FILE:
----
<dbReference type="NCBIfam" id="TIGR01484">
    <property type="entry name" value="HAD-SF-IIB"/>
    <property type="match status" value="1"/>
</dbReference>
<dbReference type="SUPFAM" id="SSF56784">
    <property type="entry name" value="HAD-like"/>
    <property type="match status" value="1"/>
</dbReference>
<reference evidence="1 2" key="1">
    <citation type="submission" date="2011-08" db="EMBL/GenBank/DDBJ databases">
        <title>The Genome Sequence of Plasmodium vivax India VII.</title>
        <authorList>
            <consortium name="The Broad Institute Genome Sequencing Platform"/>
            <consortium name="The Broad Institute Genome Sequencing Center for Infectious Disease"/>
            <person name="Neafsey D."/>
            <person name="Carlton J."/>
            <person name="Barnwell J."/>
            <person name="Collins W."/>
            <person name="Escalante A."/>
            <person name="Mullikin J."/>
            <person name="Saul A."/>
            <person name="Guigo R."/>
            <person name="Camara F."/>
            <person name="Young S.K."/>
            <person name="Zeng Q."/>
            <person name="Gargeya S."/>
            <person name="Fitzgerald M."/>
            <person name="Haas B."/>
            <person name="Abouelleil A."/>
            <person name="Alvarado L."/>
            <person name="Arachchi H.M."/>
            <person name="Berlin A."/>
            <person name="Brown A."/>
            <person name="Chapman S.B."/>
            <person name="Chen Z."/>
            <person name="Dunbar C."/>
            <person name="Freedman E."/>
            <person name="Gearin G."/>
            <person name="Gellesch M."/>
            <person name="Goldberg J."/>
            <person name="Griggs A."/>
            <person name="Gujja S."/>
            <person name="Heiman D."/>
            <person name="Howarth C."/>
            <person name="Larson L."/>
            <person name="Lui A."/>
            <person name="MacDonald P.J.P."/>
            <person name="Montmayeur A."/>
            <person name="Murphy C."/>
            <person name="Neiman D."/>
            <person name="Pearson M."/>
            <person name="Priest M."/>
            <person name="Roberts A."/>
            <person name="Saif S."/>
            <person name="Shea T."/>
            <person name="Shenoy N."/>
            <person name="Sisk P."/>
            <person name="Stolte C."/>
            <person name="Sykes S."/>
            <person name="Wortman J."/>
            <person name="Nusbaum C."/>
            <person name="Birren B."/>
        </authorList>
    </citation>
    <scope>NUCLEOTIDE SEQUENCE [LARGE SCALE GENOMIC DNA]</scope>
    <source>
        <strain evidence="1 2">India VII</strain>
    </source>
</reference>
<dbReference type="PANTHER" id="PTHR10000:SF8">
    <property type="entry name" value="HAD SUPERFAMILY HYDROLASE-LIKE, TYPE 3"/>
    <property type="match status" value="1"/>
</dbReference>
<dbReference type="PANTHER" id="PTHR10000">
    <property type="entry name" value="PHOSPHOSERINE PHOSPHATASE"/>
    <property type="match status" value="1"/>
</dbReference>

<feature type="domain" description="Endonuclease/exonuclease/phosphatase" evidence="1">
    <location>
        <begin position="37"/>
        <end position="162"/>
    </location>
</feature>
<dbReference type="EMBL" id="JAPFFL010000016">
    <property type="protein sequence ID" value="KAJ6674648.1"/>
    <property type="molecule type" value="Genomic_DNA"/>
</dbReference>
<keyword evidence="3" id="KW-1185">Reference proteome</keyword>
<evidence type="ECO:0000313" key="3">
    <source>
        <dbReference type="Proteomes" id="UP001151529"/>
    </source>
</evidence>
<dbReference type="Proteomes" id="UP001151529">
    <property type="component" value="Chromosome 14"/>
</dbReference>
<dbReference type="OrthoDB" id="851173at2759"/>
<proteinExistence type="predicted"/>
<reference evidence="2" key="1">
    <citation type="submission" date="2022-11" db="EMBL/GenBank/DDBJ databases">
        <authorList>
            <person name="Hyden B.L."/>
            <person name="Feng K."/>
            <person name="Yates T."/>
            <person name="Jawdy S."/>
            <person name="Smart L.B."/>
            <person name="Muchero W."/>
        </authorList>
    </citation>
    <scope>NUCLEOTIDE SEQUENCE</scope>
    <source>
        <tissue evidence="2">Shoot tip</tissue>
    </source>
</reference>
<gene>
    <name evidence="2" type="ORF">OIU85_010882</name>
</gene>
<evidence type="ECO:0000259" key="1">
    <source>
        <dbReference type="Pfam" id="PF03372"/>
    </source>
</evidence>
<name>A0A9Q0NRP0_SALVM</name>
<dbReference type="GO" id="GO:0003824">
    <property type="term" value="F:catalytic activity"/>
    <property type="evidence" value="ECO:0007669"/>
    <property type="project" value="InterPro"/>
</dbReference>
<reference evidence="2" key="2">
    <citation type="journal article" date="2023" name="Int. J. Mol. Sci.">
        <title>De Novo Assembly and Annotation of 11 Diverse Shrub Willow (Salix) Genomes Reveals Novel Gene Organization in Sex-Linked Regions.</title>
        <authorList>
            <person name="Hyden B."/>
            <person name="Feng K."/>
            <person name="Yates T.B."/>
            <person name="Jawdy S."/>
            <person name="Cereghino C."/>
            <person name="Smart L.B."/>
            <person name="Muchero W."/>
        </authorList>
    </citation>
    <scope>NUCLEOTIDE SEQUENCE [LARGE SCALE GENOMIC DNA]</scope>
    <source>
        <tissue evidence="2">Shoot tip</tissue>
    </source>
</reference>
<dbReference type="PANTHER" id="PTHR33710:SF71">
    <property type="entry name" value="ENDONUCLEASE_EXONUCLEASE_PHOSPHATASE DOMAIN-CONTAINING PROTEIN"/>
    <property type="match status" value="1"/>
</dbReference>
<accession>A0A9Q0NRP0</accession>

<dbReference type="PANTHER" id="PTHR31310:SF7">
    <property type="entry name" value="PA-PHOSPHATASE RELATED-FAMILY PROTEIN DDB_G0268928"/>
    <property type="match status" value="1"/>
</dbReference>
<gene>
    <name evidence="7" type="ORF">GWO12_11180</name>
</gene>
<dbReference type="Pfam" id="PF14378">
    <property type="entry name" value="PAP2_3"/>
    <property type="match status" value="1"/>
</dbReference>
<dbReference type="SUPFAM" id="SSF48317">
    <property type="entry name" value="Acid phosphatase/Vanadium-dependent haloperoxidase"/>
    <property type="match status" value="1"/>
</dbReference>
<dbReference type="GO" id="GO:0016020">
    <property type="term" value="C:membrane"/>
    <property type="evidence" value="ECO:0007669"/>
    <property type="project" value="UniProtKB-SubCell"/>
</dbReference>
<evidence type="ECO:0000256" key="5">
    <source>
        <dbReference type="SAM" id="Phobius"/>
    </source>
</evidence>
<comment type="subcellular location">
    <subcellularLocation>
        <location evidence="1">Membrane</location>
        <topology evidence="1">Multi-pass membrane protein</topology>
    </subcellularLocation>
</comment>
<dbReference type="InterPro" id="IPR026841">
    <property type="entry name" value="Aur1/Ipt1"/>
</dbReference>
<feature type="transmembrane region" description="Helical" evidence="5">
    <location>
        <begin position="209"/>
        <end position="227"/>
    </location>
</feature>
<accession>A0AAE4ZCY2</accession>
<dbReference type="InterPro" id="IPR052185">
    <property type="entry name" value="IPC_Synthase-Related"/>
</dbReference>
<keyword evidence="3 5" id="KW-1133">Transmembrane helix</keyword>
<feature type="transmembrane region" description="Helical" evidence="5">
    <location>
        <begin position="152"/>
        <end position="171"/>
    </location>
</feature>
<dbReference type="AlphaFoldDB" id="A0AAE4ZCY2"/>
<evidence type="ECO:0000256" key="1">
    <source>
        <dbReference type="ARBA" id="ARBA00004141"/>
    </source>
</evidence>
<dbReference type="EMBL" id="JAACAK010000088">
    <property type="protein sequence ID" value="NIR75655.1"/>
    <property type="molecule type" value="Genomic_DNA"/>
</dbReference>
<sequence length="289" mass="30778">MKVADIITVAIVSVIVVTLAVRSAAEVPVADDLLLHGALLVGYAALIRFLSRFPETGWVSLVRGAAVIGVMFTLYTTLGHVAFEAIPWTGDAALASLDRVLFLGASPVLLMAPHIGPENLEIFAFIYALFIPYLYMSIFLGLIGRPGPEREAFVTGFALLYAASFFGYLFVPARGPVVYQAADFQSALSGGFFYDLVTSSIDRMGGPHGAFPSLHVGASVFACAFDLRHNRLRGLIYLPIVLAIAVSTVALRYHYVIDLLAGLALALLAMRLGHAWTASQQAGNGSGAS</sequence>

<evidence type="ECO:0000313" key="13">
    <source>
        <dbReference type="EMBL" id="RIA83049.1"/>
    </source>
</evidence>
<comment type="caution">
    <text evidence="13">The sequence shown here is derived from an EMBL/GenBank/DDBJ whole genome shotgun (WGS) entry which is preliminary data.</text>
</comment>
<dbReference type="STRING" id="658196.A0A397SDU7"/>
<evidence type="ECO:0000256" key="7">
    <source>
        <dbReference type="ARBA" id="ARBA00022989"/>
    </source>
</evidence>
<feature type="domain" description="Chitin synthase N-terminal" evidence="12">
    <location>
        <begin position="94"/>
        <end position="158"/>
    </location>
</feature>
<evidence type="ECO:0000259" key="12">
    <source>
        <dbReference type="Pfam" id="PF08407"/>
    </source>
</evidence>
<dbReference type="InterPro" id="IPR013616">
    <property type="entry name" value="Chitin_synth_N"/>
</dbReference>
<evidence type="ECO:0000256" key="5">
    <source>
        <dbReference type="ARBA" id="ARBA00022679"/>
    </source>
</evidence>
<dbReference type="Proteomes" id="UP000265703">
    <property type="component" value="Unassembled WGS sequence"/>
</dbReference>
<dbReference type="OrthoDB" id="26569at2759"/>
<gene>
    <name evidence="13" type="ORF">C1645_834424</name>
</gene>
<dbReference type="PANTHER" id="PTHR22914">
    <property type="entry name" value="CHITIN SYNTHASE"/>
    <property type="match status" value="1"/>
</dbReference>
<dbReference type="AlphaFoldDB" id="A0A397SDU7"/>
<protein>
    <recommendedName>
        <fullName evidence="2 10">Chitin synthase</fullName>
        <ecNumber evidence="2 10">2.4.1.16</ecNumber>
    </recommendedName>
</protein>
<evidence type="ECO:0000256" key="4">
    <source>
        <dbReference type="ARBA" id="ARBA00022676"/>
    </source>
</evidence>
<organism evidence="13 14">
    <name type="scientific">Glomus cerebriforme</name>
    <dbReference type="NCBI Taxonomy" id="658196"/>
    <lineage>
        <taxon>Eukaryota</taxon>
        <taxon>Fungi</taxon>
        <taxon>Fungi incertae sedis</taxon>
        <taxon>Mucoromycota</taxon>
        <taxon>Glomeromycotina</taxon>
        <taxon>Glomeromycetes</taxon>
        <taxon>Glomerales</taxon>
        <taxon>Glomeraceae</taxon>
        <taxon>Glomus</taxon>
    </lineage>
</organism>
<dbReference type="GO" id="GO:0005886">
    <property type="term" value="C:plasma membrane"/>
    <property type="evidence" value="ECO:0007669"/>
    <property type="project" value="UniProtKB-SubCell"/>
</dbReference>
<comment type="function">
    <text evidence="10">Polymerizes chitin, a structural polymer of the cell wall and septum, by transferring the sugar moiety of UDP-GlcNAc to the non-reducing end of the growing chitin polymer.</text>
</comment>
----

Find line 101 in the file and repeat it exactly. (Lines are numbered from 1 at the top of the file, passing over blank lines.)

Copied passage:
        <authorList>